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It’s not uncommon to want to detect whether the cancellation actually canceled anything or not. Cancellation is cooperative, and sometimes the code requesting cancellation needs to know whether that cancellation actually took place, or whether the operation just completed normally.

As a reminder, the cancellation contract has a way to communicate that: methods that take CancellationToken, by convention, will throw OperationCanceledException when they are cancelled. This is true for all BCL methods, and should be true for your code as well. Later in this series we’ll cover the best ways for code to respond to cancellation requests, all of which satisfy this contract, i.e., throwing OperationCanceledException when they cancel.

Responding to Cancellation

The most common scenario for detecting cancellation is to avoid taking the normal error path if the code has been cancelled. Usually, the OperationCanceledException is just ignored:

async Task TryDoSomethingAsync()
{
    using CancellationTokenSource cts = new();

    .. // Wire up something that may cancel the CTS.

    try
    {
        await DoThingAsync(cts.Token);
    }
    catch (Exception ex) when (ex is not OperationCanceledException)
    {
        .. // Normal error handling; log, etc.
    }
}

The code above will log any unexpected errors, but will ignore cancellation exceptions.

If your code must do something different when a cancellation happens, then you can handle that in a catch block. Well, first, I’d recommend taking a step back and asking yourself if you really have to do that, because it’s unusual and raises concerns about the code design, and it can be difficult to test as well. But if you must:

async Task DoSomethingAsync()
{
    using CancellationTokenSource cts = new();

    .. // Wire up something that may cancel the CTS.

    try
    {
        await DoThingAsync(cts.Token);
    }
    catch (OperationCanceledException)
    {
        .. // Special cancellation handling
    }
    catch (Exception ex)
    {
        .. // Normal error handling; log, etc.
    }
}

TaskCanceledException

You may notice that there is another cancellation exception type: TaskCanceledException. This is raised by some APIs instead of OperationCanceledException.

As a general rule, I recommend you completely ignore TaskCanceledException. Some APIs just raise OperationCanceledException, even if they deal with cancelled tasks. And since TaskCanceledException derives from OperationCanceledException, your cancellation exception handler code can just use OperationCanceledException, ignore TaskCanceledException completely, and it will work everywhere.

Do not catch TaskCanceledException. Catch OperationCanceledException instead.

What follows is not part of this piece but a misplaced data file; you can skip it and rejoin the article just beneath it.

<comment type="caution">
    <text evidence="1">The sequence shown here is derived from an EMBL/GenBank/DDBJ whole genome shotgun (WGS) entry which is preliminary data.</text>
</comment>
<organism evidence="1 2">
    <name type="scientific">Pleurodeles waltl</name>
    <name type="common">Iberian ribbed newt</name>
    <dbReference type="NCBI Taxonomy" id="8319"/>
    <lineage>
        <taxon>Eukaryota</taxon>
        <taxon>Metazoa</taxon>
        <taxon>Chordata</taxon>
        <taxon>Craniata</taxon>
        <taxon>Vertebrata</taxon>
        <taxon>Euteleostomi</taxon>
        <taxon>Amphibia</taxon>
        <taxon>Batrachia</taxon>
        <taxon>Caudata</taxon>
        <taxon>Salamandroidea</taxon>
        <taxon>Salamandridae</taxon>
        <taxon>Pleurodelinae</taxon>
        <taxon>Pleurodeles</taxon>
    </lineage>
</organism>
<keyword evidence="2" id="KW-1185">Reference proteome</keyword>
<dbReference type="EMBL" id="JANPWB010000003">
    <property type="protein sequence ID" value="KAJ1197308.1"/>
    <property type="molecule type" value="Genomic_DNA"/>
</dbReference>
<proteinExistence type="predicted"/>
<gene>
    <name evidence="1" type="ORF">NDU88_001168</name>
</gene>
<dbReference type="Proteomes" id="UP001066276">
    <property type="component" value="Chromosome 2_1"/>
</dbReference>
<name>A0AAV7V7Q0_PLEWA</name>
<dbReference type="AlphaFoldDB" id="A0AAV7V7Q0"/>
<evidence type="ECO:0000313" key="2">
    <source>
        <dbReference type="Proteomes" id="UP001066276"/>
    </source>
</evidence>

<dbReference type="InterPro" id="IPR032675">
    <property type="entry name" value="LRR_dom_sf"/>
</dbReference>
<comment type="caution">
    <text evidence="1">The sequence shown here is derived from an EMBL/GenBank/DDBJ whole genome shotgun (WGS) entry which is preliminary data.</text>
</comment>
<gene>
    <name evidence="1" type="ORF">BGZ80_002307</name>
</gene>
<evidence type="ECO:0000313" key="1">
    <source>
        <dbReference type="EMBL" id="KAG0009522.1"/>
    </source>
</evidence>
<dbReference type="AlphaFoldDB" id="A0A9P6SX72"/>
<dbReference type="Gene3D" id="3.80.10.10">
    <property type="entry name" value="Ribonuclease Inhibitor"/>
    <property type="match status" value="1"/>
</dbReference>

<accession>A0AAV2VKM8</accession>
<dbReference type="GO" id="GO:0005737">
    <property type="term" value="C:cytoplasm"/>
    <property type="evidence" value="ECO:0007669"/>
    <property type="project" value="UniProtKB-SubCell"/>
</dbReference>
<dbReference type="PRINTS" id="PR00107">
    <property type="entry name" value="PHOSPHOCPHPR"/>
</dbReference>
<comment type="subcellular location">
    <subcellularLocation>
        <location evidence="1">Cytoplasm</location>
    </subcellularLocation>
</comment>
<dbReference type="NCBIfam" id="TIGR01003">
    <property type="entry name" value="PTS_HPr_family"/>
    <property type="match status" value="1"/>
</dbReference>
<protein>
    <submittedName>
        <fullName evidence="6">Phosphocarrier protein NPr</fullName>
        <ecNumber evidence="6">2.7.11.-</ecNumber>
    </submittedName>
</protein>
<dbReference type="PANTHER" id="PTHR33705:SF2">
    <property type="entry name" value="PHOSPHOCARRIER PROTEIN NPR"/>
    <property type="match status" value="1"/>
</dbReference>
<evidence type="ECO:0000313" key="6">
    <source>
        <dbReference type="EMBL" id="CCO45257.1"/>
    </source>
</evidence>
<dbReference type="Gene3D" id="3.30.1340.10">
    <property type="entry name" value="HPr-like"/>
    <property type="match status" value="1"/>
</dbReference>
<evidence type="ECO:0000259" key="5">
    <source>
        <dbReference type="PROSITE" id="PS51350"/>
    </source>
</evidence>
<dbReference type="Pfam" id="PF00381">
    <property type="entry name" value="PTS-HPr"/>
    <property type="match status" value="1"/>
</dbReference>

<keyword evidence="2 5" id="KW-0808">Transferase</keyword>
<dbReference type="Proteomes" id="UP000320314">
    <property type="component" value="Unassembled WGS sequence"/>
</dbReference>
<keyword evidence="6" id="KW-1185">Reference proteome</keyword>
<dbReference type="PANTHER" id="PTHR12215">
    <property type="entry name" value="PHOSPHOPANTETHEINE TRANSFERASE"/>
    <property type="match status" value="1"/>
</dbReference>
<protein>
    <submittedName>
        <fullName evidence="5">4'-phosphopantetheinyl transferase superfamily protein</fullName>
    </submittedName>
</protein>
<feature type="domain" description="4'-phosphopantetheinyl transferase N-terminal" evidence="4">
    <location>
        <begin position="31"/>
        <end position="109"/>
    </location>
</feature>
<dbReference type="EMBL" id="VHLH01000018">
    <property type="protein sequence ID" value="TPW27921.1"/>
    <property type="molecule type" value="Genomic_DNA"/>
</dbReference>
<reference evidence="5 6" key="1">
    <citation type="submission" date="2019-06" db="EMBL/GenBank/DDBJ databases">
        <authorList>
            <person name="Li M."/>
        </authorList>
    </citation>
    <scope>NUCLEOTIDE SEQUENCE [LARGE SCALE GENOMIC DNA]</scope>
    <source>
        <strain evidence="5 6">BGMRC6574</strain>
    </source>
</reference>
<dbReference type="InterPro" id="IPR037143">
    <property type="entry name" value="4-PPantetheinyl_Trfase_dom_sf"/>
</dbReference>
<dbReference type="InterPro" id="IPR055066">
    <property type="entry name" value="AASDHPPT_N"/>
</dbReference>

OperationCanceledException.CancellationToken

You may also notice that OperationCanceledException has a CancellationToken property. This is the token that caused the cancellation. That is, if it’s set; not all APIs set this value on the exceptions they throw.

If your code needs to determine whether it cancels the operation or whether something else cancels the operation, then you might be tempted to use this property. But I recommend that your code ignore this property. When linked cancel tokens are used (a topic I’ll cover in a future post), it’s possible that the token in this property is not actually the root cause of the cancellation.

More specifically:

async Task DoSomethingAsync()
{
    Environment.FailFast("Bad code; do not use!");

    using CancellationTokenSource cts = new();

    .. // Wire up something that may cancel the CTS.

    try
    {
        await DoThingAsync(cts.Token);
    }
    catch (OperationCanceledException ex) when (ex.CancellationToken == cts.Token)
    {
        .. // Special cancellation handling for "our" cancellation only.
    }
}

The code above has a problem: depending on the implementation of DoThingAsync, it’s possible that cts will be cancelled, and that cancellation will cause DoThingAsync to throw OperationCanceledException, and for the token referenced by that exception to be different than the cts’s token.

If you do need to do special processing for when this specific cancellation happens, I recommend something like this:

async Task DoSomethingAsync()
{
    using CancellationTokenSource cts = new();

    .. // Wire up something that may cancel the CTS.

    try
    {
        await DoThingAsync(cts.Token);
    }
    catch (OperationCanceledException ex) when (cts.IsCancellationRequested)
    {
        .. // Special cancellation handling for "our" cancellation only.
    }
}

Technically, the semantics of this are not “did my token cause the cancellation”, but rather “did cancellation happen and is my token requesting cancellation”. But in every case I’ve seen in the real world, the alternative semantics have been sufficient.

Do not use OperationCanceledException.CancellationToken. It doesn’t work as expected.